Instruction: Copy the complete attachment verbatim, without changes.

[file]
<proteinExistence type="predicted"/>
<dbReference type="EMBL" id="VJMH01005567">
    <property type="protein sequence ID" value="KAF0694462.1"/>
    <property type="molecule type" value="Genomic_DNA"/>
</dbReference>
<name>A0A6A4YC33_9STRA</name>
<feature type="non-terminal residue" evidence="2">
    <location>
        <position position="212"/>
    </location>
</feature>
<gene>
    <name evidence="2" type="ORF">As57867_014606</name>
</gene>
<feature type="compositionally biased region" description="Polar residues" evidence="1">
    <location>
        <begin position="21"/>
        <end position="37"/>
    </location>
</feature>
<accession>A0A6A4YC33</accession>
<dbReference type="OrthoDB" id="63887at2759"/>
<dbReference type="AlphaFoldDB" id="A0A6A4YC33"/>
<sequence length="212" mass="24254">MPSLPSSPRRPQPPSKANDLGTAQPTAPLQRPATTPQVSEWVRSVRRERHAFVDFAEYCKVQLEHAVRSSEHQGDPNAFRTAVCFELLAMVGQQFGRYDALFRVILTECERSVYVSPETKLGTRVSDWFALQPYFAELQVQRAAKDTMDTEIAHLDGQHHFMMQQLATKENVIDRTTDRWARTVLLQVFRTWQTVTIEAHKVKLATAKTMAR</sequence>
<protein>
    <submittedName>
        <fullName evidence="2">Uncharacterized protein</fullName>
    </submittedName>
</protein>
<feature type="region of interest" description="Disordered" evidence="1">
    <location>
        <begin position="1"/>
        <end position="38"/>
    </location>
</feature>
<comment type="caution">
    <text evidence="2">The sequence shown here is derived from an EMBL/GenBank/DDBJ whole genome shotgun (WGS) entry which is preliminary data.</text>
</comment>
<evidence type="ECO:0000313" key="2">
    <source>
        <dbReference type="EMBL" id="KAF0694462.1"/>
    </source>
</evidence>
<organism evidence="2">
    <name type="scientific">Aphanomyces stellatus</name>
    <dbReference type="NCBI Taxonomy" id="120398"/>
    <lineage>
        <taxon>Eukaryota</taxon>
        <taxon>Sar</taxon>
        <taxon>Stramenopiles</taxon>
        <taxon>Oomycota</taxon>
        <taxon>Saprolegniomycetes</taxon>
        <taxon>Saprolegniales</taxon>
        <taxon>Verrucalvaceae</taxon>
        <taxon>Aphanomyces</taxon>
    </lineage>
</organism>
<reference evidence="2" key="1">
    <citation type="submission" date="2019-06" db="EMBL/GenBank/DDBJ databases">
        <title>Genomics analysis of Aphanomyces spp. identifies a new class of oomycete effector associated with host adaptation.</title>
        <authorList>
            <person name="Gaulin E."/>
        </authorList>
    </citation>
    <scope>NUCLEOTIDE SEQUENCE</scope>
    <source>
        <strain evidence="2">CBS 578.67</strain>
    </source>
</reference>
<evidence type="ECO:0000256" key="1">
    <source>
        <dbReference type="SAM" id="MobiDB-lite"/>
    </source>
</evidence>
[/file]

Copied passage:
<proteinExistence type="predicted"/>
<dbReference type="EMBL" id="VJMH01005567">
    <property type="protein sequence ID" value="KAF0694462.1"/>
    <property type="molecule type" value="Genomic_DNA"/>
</dbReference>
<name>A0A6A4YC33_9STRA</name>
<feature type="non-terminal residue" evidence="2">
    <location>
        <position position="212"/>
    </location>
</feature>
<gene>
    <name evidence="2" type="ORF">As57867_014606</name>
</gene>
<feature type="compositionally biased region" description="Polar residues" evidence="1">
    <location>
        <begin position="21"/>
        <end position="37"/>
    </location>
</feature>
<accession>A0A6A4YC33</accession>
<dbReference type="OrthoDB" id="63887at2759"/>
<dbReference type="AlphaFoldDB" id="A0A6A4YC33"/>
<sequence length="212" mass="24254">MPSLPSSPRRPQPPSKANDLGTAQPTAPLQRPATTPQVSEWVRSVRRERHAFVDFAEYCKVQLEHAVRSSEHQGDPNAFRTAVCFELLAMVGQQFGRYDALFRVILTECERSVYVSPETKLGTRVSDWFALQPYFAELQVQRAAKDTMDTEIAHLDGQHHFMMQQLATKENVIDRTTDRWARTVLLQVFRTWQTVTIEAHKVKLATAKTMAR</sequence>
<protein>
    <submittedName>
        <fullName evidence="2">Uncharacterized protein</fullName>
    </submittedName>
</protein>
<feature type="region of interest" description="Disordered" evidence="1">
    <location>
        <begin position="1"/>
        <end position="38"/>
    </location>
</feature>
<comment type="caution">
    <text evidence="2">The sequence shown here is derived from an EMBL/GenBank/DDBJ whole genome shotgun (WGS) entry which is preliminary data.</text>
</comment>
<evidence type="ECO:0000313" key="2">
    <source>
        <dbReference type="EMBL" id="KAF0694462.1"/>
    </source>
</evidence>
<organism evidence="2">
    <name type="scientific">Aphanomyces stellatus</name>
    <dbReference type="NCBI Taxonomy" id="120398"/>
    <lineage>
        <taxon>Eukaryota</taxon>
        <taxon>Sar</taxon>
        <taxon>Stramenopiles</taxon>
        <taxon>Oomycota</taxon>
        <taxon>Saprolegniomycetes</taxon>
        <taxon>Saprolegniales</taxon>
        <taxon>Verrucalvaceae</taxon>
        <taxon>Aphanomyces</taxon>
    </lineage>
</organism>
<reference evidence="2" key="1">
    <citation type="submission" date="2019-06" db="EMBL/GenBank/DDBJ databases">
        <title>Genomics analysis of Aphanomyces spp. identifies a new class of oomycete effector associated with host adaptation.</title>
        <authorList>
            <person name="Gaulin E."/>
        </authorList>
    </citation>
    <scope>NUCLEOTIDE SEQUENCE</scope>
    <source>
        <strain evidence="2">CBS 578.67</strain>
    </source>
</reference>
<evidence type="ECO:0000256" key="1">
    <source>
        <dbReference type="SAM" id="MobiDB-lite"/>
    </source>
</evidence>